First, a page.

The new customer service center in Ockelbo, Sweden, will replace the previous facility in Alfta. Construction of the new 1250 m² facility will start in June 2019 and will be completed in early 2020. Moving the location to Ockelbo will help the new center to provide service to customers beyond the Alfta area in Sweden. The center will have a four-bay machine repair shop, a wash station, a spare parts and accessories store, a spare parts warehouse, and a conference room and social facilities for employees. The approx. 13,000 m² plot will also have a cold storage and space for new and used machines.
The plot in Laukaa, Finland, is 10,000 m2, and the customer service center will exceed 1,100 m2. All functions from the current Suolahti site will be moved to Laukaa. The center will also have a four-bay machine repair shop, a wash station, a spare parts and accessories store, a spare parts warehouse, and a conference room and social facilities for employees. There will also be a cold storage and space for new and used machines. Construction of the center has started with the earthmoving work, and the actual construction will begin in autumn 2019.
“The central locations of the new customer service centers and the modern facilities will enable more comprehensive and efficient spare parts, maintenance and training services for our customers. Occupational safety, ergonomics and wellbeing for our own employees have been a priority in the planning of the investments. A better customer experience and higher customer satisfaction will also be visible in our machine sales in these regions,” notes Janne Märkälä, General Manager, Europe Sales Operations.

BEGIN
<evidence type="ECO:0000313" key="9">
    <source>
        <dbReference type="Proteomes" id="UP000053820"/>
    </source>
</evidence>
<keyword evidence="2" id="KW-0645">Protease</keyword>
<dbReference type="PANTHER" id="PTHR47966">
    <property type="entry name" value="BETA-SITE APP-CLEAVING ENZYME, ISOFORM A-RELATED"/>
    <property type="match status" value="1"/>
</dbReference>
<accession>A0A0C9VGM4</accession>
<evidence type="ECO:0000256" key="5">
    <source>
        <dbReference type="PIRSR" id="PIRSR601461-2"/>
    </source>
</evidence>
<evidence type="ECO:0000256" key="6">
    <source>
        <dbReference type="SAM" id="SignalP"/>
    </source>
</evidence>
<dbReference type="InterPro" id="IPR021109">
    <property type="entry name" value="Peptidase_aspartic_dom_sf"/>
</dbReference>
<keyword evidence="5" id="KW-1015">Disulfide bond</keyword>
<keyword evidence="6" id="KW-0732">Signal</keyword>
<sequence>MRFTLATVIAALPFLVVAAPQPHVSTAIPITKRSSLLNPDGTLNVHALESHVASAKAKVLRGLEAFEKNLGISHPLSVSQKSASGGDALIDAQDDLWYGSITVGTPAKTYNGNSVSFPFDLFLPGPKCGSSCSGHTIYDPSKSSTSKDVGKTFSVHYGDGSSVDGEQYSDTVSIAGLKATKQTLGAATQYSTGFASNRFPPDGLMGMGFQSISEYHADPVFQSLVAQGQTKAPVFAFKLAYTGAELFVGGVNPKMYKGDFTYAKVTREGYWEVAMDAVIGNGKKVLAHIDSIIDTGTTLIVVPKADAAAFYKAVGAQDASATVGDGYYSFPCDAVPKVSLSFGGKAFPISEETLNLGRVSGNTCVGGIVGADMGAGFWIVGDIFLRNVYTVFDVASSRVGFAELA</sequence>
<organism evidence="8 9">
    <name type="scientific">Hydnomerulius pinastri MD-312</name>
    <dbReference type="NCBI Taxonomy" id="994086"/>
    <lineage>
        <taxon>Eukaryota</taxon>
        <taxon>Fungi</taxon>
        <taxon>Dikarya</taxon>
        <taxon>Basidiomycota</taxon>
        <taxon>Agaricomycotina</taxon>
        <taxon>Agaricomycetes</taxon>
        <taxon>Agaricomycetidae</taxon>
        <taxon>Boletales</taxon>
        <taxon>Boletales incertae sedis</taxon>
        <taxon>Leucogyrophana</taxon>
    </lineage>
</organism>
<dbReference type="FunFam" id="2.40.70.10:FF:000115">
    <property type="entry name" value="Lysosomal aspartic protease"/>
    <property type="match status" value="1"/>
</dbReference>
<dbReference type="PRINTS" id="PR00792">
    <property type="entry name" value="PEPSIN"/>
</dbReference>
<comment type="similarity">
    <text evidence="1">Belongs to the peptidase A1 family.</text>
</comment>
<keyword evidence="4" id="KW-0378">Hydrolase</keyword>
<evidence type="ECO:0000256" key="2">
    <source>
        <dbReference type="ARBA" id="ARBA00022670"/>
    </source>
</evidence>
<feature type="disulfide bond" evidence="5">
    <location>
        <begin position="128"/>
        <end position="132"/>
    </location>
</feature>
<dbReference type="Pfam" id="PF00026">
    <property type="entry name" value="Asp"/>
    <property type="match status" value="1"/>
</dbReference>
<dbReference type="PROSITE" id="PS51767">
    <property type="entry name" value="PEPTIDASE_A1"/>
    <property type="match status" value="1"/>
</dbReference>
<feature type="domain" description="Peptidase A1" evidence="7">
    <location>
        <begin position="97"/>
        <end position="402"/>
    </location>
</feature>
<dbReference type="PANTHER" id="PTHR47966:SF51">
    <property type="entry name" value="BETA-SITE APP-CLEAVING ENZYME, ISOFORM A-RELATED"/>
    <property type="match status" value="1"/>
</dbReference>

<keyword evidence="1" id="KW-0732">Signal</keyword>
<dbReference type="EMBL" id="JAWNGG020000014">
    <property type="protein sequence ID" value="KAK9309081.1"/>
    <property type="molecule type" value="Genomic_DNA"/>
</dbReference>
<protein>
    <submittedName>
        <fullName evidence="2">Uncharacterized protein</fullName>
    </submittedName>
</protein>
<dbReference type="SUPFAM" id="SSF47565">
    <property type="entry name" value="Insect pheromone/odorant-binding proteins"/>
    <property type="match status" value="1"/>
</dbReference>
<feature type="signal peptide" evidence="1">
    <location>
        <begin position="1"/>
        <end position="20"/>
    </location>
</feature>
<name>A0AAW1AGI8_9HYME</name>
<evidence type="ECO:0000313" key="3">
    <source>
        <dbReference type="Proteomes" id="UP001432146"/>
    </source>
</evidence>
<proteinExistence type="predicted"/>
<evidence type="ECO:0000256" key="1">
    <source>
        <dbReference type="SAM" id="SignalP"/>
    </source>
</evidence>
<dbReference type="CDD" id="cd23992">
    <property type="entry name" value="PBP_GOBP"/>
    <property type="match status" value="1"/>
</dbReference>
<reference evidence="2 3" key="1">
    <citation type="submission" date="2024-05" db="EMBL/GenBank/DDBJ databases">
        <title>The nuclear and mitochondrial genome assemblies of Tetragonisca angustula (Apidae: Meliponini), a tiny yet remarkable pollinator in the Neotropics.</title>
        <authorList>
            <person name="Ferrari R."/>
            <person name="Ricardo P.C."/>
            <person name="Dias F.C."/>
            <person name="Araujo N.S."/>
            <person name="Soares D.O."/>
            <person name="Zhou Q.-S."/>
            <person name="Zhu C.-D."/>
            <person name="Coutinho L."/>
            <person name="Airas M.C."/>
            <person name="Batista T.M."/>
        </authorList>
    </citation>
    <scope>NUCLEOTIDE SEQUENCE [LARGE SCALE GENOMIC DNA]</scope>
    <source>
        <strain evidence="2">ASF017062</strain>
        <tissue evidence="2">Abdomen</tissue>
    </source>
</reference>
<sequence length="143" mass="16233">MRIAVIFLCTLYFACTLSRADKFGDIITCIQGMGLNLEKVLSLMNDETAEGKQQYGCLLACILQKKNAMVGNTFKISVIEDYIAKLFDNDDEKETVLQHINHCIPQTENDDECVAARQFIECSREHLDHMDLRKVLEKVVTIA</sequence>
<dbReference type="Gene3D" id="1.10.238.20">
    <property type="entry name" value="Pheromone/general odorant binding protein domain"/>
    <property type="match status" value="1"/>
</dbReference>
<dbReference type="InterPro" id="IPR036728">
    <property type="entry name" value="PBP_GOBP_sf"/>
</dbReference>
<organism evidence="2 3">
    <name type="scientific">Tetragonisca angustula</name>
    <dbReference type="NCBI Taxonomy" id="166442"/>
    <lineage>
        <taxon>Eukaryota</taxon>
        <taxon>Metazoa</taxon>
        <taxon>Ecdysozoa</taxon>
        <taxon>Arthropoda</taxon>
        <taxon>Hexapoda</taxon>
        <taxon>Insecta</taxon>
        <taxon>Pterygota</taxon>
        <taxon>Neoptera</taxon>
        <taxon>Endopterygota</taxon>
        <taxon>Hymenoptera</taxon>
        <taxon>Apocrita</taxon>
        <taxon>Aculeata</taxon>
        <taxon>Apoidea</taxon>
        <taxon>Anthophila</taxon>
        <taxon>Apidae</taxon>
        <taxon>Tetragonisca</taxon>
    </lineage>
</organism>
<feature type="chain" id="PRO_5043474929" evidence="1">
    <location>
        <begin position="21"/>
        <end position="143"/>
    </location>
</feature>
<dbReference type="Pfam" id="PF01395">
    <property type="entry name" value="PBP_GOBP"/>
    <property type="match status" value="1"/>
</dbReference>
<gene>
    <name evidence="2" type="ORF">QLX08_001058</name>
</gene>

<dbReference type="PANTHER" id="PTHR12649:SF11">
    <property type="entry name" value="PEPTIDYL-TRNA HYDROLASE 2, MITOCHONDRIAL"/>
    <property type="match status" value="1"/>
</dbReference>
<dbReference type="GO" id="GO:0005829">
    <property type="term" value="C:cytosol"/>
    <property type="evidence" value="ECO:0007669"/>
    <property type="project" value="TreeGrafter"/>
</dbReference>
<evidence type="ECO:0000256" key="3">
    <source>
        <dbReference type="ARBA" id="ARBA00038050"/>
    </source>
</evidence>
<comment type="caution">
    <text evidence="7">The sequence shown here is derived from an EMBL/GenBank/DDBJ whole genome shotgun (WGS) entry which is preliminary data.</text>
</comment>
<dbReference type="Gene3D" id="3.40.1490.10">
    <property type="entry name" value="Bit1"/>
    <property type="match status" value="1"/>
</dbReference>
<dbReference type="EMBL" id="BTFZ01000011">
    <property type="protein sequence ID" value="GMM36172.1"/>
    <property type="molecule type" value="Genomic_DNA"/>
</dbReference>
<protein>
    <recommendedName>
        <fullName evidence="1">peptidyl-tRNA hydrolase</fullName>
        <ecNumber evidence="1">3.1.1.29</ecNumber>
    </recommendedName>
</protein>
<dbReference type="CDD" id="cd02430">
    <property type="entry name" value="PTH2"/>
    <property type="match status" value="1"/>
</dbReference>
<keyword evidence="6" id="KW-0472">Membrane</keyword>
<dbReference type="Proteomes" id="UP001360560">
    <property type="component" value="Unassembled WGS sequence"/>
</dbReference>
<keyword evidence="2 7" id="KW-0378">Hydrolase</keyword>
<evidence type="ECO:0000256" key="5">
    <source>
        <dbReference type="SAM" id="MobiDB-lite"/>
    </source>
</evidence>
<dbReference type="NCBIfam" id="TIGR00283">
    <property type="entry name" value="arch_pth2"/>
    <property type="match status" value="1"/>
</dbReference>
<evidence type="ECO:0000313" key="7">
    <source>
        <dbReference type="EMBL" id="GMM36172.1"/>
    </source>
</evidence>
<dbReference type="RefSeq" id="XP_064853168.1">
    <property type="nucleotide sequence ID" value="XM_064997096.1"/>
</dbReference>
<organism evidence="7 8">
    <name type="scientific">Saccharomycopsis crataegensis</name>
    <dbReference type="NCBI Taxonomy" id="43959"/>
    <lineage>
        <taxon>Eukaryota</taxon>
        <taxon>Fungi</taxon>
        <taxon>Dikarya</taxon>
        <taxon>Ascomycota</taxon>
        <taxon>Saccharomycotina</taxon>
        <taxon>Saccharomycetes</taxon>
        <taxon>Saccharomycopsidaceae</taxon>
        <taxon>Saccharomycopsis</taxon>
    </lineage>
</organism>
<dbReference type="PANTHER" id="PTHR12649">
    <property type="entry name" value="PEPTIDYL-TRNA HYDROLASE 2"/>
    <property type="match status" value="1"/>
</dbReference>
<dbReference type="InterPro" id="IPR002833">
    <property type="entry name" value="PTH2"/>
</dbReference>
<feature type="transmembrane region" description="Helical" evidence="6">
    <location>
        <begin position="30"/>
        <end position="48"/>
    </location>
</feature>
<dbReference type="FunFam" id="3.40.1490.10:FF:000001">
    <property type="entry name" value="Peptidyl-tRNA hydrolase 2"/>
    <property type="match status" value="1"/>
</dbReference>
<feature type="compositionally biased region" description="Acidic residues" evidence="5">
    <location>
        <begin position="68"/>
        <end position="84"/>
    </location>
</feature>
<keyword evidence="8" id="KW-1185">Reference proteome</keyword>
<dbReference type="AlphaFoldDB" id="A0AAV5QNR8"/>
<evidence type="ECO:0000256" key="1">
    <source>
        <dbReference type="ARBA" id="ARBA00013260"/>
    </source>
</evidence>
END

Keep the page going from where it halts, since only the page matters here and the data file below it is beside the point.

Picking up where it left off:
John Deere Forestry Oy
Tel. +358 400 466 476
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Global trade of wood pellets jumped more than 21% year-over-year in 2018 when a new record of 22.3 million tons was shipped, according to the North American Wood Fiber Review. The five major pellet exporting countries (the US, Canada, Vietnam, Latvia, and Russia) have remained the top exporters for over five years. They accounted for about 69% of the world’s export volume in 2018.
Following the “big five” in 2018 were Estonia, Austria, Malaysia, Denmark and Germany, in descending order. Pellet production in the US South continued at record pace in, driven by a European move away from fossil fuels and towards renewable energy. From the 1Q/18 to the 4Q/18, exports from the region were up almost 50%, further manifesting US’s role as the world’s largest producer and exporter of wood pellets, reports the NAWFR. The United States ships practically all its pellets to three countries: the United Kingdom, Belgium and Denmark. Only a small share of the pellet production in the US is consumed domestically.
Demand for imported pellets in Japan and South Korea continued a three-year growth trend in the 4Q/18 when import volumes reached new record highs of 339,000 tons and 993,000 tons, respectively. In 2018, the total annual import volume for the two countries was just over 4.5 million tons, more than doubling in just two years. With the increased trade, prices for pellets landed in both Japan and South Korea have moved upward over the past three years.